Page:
Daily Israel Report

Jewish Groups Remember 18th Anniversary of Buenos Aires Bombing

Jewish groups remember 18th anniversary of Buenos Aires bombing; highlight Iran’s involvement in terrorist attack.
By Rachel Hirshfeld
First Publish: 7/18/2012, 8:21 PM

Memorial candle
Memorial candle
Israel news photo: INN

On the 18th anniversary of the deadly bombing of the AMIA Jewish community center in the Argentine capital Buenos Aires, the presidents of the World Jewish Congress (WJC), Ronald S. Lauder, and the Latin American Jewish Congress (LAJC), Jack Terpins, have highlighted Iran’s suspected involvement in the 1994 terrorist attack.

Their statements were issued before the attack Wednesday at Burgas, which appears to be timed for that anniversary.

On July 18, 1994, a car bomb detonated outside the AMIA center in downtown Buenos Aires, killing 85 people and wounding several hundreds.

“It is now almost five years [since] Interpol issued Red Notices, calling for the arrest of several Iranian suspects in the case, one of them being none other than Iran’s current Defense Minister Ahmad Vahidi,” Lauder said. “Tehran has so far failed to hand them over to the Argentinean judiciary. The Iranian regime has blood on its hands, not only by suppressing dissent at home but also by sponsoring terrorism world-wide.”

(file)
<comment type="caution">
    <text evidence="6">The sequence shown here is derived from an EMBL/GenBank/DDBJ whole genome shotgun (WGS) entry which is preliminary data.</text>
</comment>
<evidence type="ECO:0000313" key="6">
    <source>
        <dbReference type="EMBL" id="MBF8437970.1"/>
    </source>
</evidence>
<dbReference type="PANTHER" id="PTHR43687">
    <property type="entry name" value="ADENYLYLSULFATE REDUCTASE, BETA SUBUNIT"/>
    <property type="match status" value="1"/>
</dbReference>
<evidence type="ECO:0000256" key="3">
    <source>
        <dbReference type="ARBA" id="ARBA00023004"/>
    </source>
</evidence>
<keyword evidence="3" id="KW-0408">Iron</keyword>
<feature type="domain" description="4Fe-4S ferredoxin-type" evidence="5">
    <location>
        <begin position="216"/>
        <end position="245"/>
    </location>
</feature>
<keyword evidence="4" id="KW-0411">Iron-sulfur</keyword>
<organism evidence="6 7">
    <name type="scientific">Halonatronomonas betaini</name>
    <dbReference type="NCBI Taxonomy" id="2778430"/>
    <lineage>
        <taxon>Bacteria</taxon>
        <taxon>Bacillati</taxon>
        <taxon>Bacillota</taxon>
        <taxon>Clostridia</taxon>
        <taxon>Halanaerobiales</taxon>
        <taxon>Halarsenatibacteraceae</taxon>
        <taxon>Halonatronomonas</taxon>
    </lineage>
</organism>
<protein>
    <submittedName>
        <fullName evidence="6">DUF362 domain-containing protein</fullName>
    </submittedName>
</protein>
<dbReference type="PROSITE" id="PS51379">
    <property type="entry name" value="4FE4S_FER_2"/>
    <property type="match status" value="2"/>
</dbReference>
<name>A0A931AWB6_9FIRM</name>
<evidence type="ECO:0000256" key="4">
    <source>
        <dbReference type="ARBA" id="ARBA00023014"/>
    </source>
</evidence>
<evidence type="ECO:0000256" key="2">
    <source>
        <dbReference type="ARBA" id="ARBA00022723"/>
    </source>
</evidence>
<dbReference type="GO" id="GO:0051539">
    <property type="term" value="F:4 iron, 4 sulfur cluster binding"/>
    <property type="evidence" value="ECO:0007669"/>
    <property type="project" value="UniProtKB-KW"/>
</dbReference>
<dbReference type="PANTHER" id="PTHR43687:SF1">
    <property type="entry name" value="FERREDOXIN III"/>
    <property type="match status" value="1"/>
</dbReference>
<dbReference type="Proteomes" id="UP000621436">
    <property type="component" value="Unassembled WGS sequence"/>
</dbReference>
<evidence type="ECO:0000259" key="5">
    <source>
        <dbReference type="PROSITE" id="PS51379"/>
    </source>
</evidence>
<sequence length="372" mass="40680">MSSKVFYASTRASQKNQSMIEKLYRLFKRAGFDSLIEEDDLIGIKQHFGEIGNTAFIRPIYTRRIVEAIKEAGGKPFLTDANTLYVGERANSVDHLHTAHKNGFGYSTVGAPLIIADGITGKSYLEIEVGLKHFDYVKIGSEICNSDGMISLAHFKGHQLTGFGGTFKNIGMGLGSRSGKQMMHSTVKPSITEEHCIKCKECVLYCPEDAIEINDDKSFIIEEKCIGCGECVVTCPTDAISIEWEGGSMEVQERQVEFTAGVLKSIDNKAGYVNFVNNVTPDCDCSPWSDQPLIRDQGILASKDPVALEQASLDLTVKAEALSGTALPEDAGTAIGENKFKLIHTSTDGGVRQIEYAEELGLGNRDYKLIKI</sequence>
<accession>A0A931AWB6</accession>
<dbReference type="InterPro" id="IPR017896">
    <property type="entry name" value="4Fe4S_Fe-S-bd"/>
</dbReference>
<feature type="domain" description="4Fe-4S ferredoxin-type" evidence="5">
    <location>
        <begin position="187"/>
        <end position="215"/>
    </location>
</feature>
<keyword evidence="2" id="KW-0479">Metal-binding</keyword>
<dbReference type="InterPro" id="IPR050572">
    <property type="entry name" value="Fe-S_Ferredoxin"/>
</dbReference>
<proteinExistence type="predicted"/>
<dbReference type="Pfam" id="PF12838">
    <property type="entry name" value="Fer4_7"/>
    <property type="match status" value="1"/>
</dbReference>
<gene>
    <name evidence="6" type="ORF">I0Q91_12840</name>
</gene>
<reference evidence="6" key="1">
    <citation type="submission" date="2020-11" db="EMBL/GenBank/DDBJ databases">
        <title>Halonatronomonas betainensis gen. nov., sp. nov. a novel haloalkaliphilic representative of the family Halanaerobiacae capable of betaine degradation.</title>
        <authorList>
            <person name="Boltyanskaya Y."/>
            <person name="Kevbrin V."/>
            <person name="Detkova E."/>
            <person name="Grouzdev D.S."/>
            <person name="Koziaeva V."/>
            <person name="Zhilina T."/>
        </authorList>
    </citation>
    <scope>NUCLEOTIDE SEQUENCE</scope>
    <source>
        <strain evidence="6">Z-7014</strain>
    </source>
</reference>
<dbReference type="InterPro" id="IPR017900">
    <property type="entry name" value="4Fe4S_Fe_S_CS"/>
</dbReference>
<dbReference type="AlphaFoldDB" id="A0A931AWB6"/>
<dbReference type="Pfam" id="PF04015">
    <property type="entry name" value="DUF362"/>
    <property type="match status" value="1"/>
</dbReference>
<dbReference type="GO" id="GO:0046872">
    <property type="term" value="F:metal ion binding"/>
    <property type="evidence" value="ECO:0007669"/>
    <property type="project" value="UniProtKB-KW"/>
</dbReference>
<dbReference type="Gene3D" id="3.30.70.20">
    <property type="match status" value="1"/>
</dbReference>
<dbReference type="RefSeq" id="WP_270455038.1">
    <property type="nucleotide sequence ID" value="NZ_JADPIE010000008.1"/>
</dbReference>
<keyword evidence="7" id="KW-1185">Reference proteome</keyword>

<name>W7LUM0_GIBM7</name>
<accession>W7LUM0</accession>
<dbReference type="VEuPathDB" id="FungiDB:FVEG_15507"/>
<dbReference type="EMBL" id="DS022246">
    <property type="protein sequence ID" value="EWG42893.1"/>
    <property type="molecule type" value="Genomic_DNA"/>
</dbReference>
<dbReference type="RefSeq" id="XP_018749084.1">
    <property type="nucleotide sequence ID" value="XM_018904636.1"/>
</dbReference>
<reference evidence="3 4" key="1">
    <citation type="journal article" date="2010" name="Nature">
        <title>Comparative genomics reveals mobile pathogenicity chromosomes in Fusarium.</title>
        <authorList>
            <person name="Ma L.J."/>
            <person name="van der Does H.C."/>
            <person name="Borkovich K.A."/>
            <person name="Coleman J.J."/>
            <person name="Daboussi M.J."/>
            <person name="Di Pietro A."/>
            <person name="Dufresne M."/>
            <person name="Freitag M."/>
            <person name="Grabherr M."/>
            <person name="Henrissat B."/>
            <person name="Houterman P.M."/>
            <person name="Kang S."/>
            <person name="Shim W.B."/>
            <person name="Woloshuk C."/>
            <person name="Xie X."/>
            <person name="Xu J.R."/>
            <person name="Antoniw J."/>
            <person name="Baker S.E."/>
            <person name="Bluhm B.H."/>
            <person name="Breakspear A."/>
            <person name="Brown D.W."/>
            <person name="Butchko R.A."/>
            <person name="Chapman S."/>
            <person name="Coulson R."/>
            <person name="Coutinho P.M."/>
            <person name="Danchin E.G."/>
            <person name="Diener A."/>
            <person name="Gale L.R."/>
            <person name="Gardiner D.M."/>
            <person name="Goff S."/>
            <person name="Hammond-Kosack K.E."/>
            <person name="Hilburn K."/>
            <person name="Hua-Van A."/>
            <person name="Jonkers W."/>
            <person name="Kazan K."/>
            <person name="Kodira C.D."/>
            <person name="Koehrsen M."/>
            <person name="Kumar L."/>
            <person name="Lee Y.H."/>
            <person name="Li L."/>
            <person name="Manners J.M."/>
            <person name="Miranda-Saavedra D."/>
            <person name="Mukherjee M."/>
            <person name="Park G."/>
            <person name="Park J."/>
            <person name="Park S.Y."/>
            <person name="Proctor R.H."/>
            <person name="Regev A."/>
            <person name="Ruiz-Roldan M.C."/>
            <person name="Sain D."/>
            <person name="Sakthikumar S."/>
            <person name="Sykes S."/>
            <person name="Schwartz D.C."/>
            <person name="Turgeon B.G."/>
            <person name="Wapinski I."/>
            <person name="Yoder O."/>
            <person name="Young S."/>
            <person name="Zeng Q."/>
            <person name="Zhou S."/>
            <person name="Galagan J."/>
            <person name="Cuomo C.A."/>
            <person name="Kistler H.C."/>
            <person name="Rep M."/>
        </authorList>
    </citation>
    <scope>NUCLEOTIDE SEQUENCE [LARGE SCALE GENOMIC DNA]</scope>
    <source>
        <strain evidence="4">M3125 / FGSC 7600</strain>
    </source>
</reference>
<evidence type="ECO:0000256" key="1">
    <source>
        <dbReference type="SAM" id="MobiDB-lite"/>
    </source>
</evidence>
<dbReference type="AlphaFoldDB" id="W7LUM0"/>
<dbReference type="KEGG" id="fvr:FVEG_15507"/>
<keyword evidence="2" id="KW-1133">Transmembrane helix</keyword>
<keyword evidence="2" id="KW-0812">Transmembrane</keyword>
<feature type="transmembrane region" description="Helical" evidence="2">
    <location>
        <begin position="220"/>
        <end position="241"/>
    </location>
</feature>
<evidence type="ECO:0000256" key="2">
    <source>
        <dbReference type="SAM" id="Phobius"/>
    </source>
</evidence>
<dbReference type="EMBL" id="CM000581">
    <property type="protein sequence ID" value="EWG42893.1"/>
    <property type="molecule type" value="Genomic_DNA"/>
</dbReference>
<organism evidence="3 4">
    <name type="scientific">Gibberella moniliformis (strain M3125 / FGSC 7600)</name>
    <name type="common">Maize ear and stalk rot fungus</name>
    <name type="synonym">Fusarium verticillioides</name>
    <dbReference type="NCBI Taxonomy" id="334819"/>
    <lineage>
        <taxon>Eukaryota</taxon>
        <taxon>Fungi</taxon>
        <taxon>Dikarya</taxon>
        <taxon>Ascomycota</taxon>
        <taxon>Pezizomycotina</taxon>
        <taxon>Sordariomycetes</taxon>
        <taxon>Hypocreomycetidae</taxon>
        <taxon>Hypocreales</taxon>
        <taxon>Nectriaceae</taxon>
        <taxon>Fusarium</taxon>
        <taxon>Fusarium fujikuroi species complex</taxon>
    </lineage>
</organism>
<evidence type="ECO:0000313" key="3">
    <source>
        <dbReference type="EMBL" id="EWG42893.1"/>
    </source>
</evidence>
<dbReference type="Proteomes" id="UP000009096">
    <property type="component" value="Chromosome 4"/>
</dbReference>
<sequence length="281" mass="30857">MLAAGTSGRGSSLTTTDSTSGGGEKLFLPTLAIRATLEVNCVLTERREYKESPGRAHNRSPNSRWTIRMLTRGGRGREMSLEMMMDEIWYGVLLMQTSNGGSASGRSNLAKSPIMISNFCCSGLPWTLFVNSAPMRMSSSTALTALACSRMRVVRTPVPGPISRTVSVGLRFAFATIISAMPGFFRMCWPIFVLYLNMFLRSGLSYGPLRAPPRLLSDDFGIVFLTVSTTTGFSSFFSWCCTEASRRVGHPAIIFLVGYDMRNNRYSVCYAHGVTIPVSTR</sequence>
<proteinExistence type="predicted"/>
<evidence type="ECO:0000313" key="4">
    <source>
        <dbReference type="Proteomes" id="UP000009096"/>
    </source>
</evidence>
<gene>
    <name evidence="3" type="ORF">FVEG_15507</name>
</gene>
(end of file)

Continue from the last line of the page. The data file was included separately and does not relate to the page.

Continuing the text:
"What the world saw 18 years ago in Buenos Aires it can still see today, be it in Syria, in Lebanon or in other places. Iran’s is one of the principal state actors when it comes to spreading hatred and violence in the world,” Lauder added.

“It is lamentable that some nations, including in Latin America, are still fostering their relationship with Iran. We urge them: think again! What happened in Buenos Aires can happen again, anywhere, and governments have a responsibility to protect all their citizens against such heinous crimes,” said LAJC President Jack Terpins.

“Justice must be done if we want to avoid that such terrible acts happen again in the future,” he added.

National Director of the Anti-Defamation League Abraham H. Foxman said, “Eighteen years after the deadliest terrorist attack in Argentina, which targeted the largest Jewish community in Latin America, justice for the hundreds of innocent victims remains elusive.”

“We renew our call to the Argentine government to apprehend the perpetrators of this heinous attack, including the Iranian and Hizbullah masterminds. As the threat of an Iranian nuclear regime becomes imminent, it is imperative that Argentina sends a message that terrorism and those who support it will not be tolerated,” added Foxman.